Nintendo Remains Deep in the Red
The release of Mario Kart 8 and a strong E3 showing has helped to bolster the sales of Nintendo’s beleaguered Wii U across a number of consecutive weeks, yet critically this was not sufficient to avoid posting another horrific result for the quarter: a ninety-seven million dollar loss. Given the modest hardware which powers the Wii U, it is absolutely unthinkable that this huge loss could be down to selling the console at a loss. More likely this simply represents the costs inherent in maintaining industry-leading development teams who are tasked with creating software for a console with low software sales.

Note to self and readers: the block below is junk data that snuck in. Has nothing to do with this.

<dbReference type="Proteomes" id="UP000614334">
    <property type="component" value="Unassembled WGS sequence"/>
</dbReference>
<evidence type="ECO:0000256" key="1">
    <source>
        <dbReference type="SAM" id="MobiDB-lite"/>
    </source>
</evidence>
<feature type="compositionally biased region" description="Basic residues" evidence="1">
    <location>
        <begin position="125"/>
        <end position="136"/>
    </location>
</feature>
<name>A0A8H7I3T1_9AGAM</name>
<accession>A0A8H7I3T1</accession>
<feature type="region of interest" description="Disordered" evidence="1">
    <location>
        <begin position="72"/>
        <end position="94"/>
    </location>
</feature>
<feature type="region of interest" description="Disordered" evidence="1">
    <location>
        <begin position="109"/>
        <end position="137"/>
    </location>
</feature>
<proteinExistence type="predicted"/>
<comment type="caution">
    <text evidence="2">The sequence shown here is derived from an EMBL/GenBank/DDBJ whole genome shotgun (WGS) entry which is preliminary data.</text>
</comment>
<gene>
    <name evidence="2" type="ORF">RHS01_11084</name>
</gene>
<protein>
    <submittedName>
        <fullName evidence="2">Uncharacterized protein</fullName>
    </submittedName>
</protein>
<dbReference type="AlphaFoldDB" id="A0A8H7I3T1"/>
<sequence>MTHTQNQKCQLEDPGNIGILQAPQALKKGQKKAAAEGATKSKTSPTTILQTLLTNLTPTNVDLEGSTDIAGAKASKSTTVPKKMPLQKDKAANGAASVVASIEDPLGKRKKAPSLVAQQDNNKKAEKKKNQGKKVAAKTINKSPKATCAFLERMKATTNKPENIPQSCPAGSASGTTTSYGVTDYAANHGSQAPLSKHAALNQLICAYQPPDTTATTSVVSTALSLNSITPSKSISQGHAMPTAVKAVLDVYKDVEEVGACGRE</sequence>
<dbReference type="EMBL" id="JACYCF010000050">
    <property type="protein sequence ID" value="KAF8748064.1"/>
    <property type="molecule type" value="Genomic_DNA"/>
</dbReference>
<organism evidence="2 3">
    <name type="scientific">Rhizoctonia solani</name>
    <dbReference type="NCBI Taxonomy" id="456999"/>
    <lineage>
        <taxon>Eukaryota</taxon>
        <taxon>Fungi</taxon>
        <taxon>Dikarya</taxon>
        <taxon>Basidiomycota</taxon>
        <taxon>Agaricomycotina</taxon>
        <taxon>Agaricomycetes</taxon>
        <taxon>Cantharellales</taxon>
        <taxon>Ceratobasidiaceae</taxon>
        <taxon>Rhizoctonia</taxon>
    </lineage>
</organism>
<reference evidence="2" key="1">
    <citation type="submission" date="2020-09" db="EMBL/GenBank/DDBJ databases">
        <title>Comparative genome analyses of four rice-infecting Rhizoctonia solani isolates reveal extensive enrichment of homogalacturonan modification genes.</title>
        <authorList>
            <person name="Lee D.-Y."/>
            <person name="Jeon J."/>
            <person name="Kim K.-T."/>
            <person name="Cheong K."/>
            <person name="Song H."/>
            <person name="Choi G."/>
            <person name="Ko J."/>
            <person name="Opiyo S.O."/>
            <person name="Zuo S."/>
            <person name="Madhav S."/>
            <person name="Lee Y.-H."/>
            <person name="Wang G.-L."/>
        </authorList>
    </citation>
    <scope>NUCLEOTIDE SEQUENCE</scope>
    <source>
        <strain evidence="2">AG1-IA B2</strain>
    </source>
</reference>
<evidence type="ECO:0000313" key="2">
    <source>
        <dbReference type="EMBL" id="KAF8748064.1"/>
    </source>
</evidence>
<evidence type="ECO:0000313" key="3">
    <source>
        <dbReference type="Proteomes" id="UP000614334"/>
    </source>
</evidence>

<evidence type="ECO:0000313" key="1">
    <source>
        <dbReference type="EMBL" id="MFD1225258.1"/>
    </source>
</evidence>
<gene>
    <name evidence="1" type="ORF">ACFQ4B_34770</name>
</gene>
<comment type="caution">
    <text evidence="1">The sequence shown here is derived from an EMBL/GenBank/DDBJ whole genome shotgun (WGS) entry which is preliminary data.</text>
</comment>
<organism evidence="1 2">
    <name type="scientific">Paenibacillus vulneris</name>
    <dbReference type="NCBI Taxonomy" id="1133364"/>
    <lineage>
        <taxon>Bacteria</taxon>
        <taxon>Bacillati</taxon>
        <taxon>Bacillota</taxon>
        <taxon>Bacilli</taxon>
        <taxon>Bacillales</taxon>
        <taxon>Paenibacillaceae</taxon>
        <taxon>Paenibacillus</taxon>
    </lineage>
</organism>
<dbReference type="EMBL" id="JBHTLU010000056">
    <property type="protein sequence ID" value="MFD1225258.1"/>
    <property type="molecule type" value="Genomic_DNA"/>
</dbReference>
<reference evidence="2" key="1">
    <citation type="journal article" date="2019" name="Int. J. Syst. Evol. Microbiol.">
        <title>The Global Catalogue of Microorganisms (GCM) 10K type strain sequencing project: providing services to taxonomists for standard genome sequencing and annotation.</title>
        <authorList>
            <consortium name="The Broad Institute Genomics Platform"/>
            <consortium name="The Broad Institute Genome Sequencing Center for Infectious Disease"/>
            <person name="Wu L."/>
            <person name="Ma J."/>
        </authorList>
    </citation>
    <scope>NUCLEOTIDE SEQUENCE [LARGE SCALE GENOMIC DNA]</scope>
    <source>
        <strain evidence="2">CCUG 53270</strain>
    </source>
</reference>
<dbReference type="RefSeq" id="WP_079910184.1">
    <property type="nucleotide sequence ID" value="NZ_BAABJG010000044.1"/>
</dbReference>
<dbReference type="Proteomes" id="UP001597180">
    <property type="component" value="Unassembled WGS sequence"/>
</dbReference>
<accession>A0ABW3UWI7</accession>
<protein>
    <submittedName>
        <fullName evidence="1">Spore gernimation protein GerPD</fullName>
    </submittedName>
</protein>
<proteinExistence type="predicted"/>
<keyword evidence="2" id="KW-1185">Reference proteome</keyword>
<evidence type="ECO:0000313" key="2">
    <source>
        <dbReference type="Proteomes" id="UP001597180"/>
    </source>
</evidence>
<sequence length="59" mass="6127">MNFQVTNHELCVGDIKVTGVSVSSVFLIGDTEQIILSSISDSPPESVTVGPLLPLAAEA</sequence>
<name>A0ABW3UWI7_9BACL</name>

The good news for Nintendo is that by the end of June Mario Kart 8 was determined to be an unqualified success, selling 2.82 million copies. The bad news for Nintendo is that Mario Kart 8 constituted fully sixty-four percent of Wii U software sales for the quarter, which came in at a paltry 4.39 million units of software. That is why Nintendo is hemorrhaging money. It also does not help that despite Mario Kart 8 mitigating Wii U system sales, system sales for the quarter were still relatively soft at 500,000 consoles sold. Nintendo is still sticking to their prediction that they will sell 3.6 million Wii Us for the year, but it is becoming increasingly difficult to see how this can happen. If Mario Kart 8 was unable to get the system selling in line with Nintendo’s expectations, then it is difficult to see how the release of Smash Bros. and holiday sales will be able to pick up all of the slack.